CP Wool and Hemp NZ create new natural fibre company with global ambition
NZ Yarn, a subsidiary of Carrfields Primary Wool (CP Wool), is joining forces with hemp processing company Hemp NZ to create a new natural fibres and materials business: New Zealand Natural Fibres (NZNF).
Craig Carr, Chairman of NZNF, says the new company, which is jointly owned by CP Wool and Hemp NZ, is aiming to be a pioneer in the global natural fibres revolution.
“We have a clear purpose to transform natural fibres to enable earth-positive choices. Products will be made from renewable, New Zealand-grown hemp and wool, as well as blends of the two fibres, using proprietary technology to prototype, produce and market a wide range of consumer and industrial options.”
Colin McKenzie, CEO of NZNF, says the creation of the new company paves the way for the development of an extensive portfolio of new product innovation, as well as opening new national and global sales channels.
“We are very positive about the future of New Zealand wool and hemp products worldwide. There is tremendous potential to increase awareness of the sustainability, versatility and quality of wool and hemp across a variety of value-add applications,” he says.
“With this in mind, we have aspirations to build our farmer and grower base, ramp up our research and development activity and launch into new domestic and offshore markets.”
New Zealand Natural Fibres will be based in the NZ Yarn plant in Burnside, Christchurch, where the company is in the process of installing a leading-edge natural fibre processing facility which it has imported from Europe.
This highly advanced equipment, which is the first of its kind in New Zealand, enables NZNF to begin what is thought to be the first-ever commercial processing of hemp stalks into fibre in the Southern Hemisphere.
The new processing facility will operate alongside NZ Yarn’s existing yarn spinning equipment, which spins strong New Zealand wool into yarn for the carpet industry worldwide.
NZNF’s investment into new equipment means the company has a strong, and difficult to replicate, platform from which to develop market-leading innovations in hemp fibre processing, as well as the development of new consumer products made from wool yarn, wool & hemp hybrid yarns and non-woven wool and hemp products.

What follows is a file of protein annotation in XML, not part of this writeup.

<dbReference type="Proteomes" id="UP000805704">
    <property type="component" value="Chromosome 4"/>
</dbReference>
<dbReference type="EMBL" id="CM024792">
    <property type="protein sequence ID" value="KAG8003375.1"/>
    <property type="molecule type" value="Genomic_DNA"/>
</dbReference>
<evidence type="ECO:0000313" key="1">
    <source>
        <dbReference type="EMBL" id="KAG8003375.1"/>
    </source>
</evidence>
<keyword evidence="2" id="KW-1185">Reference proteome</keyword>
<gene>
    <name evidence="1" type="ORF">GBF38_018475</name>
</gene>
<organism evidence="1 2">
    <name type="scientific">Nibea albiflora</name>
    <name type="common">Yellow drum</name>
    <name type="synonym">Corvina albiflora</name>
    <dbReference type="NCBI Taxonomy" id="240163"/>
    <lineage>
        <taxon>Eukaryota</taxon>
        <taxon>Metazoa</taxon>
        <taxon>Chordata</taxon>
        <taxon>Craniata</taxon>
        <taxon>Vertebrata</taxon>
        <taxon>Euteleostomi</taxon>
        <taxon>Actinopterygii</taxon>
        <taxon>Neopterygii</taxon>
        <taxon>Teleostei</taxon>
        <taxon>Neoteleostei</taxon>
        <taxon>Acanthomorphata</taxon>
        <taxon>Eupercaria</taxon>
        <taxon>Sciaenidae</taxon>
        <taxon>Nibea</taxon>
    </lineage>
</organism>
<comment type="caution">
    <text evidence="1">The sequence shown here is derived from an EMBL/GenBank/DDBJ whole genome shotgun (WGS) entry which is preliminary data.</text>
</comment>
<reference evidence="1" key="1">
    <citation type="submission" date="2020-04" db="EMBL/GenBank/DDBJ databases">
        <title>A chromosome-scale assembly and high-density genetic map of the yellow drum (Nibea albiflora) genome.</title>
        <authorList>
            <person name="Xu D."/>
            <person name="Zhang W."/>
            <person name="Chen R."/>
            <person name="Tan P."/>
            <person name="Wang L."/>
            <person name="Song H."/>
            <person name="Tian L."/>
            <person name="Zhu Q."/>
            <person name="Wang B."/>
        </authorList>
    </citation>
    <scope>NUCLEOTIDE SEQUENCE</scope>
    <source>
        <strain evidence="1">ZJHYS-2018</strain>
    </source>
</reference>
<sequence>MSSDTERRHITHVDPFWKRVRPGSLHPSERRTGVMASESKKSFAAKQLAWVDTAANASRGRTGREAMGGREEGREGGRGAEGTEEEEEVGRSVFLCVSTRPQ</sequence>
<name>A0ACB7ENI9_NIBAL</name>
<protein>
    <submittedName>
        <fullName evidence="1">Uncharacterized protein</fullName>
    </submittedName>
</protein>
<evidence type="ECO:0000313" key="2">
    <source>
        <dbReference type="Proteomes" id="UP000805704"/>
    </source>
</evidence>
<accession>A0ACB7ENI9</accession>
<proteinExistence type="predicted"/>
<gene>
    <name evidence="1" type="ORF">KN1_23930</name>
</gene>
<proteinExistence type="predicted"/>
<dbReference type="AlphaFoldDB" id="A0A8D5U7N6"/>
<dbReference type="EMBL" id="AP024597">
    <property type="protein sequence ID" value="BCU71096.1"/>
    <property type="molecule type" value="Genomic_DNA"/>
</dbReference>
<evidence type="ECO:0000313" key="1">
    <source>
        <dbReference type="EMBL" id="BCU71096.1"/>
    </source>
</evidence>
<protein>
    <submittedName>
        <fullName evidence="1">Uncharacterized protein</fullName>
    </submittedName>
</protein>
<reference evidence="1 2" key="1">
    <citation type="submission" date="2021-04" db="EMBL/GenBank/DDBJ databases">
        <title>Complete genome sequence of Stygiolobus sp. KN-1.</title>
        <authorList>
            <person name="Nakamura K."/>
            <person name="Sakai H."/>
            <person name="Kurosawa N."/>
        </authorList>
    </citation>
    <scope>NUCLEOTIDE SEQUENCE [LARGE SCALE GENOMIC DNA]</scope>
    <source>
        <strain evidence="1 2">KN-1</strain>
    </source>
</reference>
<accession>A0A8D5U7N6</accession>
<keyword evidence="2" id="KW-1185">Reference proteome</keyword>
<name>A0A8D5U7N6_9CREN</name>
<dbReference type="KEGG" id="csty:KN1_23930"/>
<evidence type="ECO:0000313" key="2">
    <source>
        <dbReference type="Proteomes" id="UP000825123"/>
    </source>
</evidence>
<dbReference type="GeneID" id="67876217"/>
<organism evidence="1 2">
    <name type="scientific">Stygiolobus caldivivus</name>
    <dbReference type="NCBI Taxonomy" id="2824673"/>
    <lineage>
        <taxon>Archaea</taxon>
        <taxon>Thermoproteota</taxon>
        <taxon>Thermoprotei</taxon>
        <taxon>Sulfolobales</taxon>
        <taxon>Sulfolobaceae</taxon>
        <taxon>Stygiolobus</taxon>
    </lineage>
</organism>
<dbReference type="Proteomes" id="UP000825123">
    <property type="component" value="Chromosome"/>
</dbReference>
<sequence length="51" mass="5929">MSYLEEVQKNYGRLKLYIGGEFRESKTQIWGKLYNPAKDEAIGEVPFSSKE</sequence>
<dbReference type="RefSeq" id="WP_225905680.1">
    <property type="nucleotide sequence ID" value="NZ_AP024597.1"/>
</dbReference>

Further bolstering the market positioning of NZNF is its vertically-integrated structure, boasting a large and geographically-diversified base of contracted growers of hemp and wool.
Wool and hemp are among the oldest fibres known to humankind and people have used these ancient materials in a wide range of applications for millennia, says McKenzie.
“It’s therefore only fitting that today, in the face of looming global environmental challenges, natural fibres including wool and hemp are now re-emerging at the forefront of a global sea-change in consumer preference.
“We are tremendously excited to be at the forefront of a growth industry that is working to address some the most critical issues facing life on Earth. As our oceans fill with plastic and grim climate change predictions threaten the livelihoods of communities around the world, consumers are choosing to shun synthetic fibres and plastics in favour of products made from sustainable materials which help us reduce our impact on our fragile environment.”
This presents a tremendous opportunity for growers of materials such as wool and hemp, and producers of consumer and industrial products made from them, to ride the wave of changing consumer behaviour, he says.
“Among the possible product applications we are exploring are wool and hemp blends for use in soft flooring. Blending hemp with merino fibre to produce yarn for use in outdoor active wear is another area we are well advanced in, with partnerships already in place with major brands in New Zealand, North America and Western Europe.”
Non-woven products are also being developed and tested; including a natural hemp-based material that could replace single-use plastic food packaging, as well as a hemp-based replacement for the permeable synthetic ‘geotextile’ fabric which is used to stabilise soil in infrastructure works.
In the future, NZNF also plans to look at how hemp fibre could be used to produce a natural replacement for carbon composites, packaging and building materials, as well as in many other industrial applications.
“Wool and hemp are two natural, New Zealand-grown fibres which have many synergies in terms of sustainable provenance, ethics, environmental credentials, processing performance and product characteristics,” he says.
“We are extremely excited about moving forward under the NZNF brand and realising the enormous potential natural fibres have to help change the world.”